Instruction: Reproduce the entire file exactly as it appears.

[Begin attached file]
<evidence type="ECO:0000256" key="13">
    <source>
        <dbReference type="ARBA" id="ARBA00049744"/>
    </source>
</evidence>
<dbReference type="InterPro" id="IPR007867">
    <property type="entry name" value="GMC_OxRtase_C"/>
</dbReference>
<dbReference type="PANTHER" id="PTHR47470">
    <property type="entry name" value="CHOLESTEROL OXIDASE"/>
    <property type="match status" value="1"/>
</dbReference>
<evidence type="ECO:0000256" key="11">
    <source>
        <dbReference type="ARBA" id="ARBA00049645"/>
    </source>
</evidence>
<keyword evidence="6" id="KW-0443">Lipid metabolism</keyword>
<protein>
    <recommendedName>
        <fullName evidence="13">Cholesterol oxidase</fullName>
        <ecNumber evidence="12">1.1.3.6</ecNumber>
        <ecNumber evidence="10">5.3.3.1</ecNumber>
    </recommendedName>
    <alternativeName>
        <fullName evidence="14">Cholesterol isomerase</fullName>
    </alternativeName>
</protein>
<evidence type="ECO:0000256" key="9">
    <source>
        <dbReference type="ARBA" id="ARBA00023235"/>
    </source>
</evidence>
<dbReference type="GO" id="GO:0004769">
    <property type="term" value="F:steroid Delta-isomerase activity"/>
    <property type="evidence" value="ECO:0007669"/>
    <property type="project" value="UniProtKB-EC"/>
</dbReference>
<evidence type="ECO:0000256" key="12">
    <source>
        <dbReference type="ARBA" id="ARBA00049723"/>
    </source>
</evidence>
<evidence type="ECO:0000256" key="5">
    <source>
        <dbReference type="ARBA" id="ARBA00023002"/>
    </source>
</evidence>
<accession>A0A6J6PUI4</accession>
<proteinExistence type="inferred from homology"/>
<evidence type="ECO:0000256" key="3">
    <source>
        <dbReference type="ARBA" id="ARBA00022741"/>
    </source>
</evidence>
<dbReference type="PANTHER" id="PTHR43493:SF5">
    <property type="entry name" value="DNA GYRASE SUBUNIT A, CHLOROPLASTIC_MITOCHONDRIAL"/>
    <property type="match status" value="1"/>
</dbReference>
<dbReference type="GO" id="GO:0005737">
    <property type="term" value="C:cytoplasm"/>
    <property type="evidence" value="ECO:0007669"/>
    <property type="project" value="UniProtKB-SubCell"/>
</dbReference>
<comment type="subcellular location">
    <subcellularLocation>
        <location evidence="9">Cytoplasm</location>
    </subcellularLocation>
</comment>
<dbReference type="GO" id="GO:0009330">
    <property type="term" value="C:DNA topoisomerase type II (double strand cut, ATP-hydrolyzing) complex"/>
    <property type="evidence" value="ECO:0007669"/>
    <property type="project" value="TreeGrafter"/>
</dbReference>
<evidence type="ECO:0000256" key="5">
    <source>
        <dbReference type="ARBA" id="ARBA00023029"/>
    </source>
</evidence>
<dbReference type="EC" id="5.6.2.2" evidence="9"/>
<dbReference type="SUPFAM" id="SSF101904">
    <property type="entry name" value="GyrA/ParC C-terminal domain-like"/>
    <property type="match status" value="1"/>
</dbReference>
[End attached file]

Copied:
<evidence type="ECO:0000256" key="13">
    <source>
        <dbReference type="ARBA" id="ARBA00049744"/>
    </source>
</evidence>
<dbReference type="InterPro" id="IPR007867">
    <property type="entry name" value="GMC_OxRtase_C"/>
</dbReference>
<dbReference type="PANTHER" id="PTHR47470">
    <property type="entry name" value="CHOLESTEROL OXIDASE"/>
    <property type="match status" value="1"/>
</dbReference>
<evidence type="ECO:0000256" key="11">
    <source>
        <dbReference type="ARBA" id="ARBA00049645"/>
    </source>
</evidence>
<keyword evidence="6" id="KW-0443">Lipid metabolism</keyword>
<protein>
    <recommendedName>
        <fullName evidence="13">Cholesterol oxidase</fullName>
        <ecNumber evidence="12">1.1.3.6</ecNumber>
        <ecNumber evidence="10">5.3.3.1</ecNumber>
    </recommendedName>
    <alternativeName>
        <fullName evidence="14">Cholesterol isomerase</fullName>
    </alternativeName>
</protein>
<evidence type="ECO:0000256" key="9">
    <source>
        <dbReference type="ARBA" id="ARBA00023235"/>
    </source>
</evidence>
<dbReference type="GO" id="GO:0004769">
    <property type="term" value="F:steroid Delta-isomerase activity"/>
    <property type="evidence" value="ECO:0007669"/>
    <property type="project" value="UniProtKB-EC"/>
</dbReference>
<evidence type="ECO:0000256" key="12">
    <source>
        <dbReference type="ARBA" id="ARBA00049723"/>
    </source>
</evidence>
<evidence type="ECO:0000256" key="5">
    <source>
        <dbReference type="ARBA" id="ARBA00023002"/>
    </source>
</evidence>
<accession>A0A6J6PUI4</accession>
<proteinExistence type="inferred from homology"/>
<evidence type="ECO:0000256" key="3">
    <source>
        <dbReference type="ARBA" id="ARBA00022741"/>
    </source>
</evidence>
<dbReference type="PANTHER" id="PTHR43493:SF5">
    <property type="entry name" value="DNA GYRASE SUBUNIT A, CHLOROPLASTIC_MITOCHONDRIAL"/>
    <property type="match status" value="1"/>
</dbReference>
<dbReference type="GO" id="GO:0005737">
    <property type="term" value="C:cytoplasm"/>
    <property type="evidence" value="ECO:0007669"/>
    <property type="project" value="UniProtKB-SubCell"/>
</dbReference>
<comment type="subcellular location">
    <subcellularLocation>
        <location evidence="9">Cytoplasm</location>
    </subcellularLocation>
</comment>
<dbReference type="GO" id="GO:0009330">
    <property type="term" value="C:DNA topoisomerase type II (double strand cut, ATP-hydrolyzing) complex"/>
    <property type="evidence" value="ECO:0007669"/>
    <property type="project" value="TreeGrafter"/>
</dbReference>
<evidence type="ECO:0000256" key="5">
    <source>
        <dbReference type="ARBA" id="ARBA00023029"/>
    </source>
</evidence>
<dbReference type="EC" id="5.6.2.2" evidence="9"/>
<dbReference type="SUPFAM" id="SSF101904">
    <property type="entry name" value="GyrA/ParC C-terminal domain-like"/>
    <property type="match status" value="1"/>
</dbReference>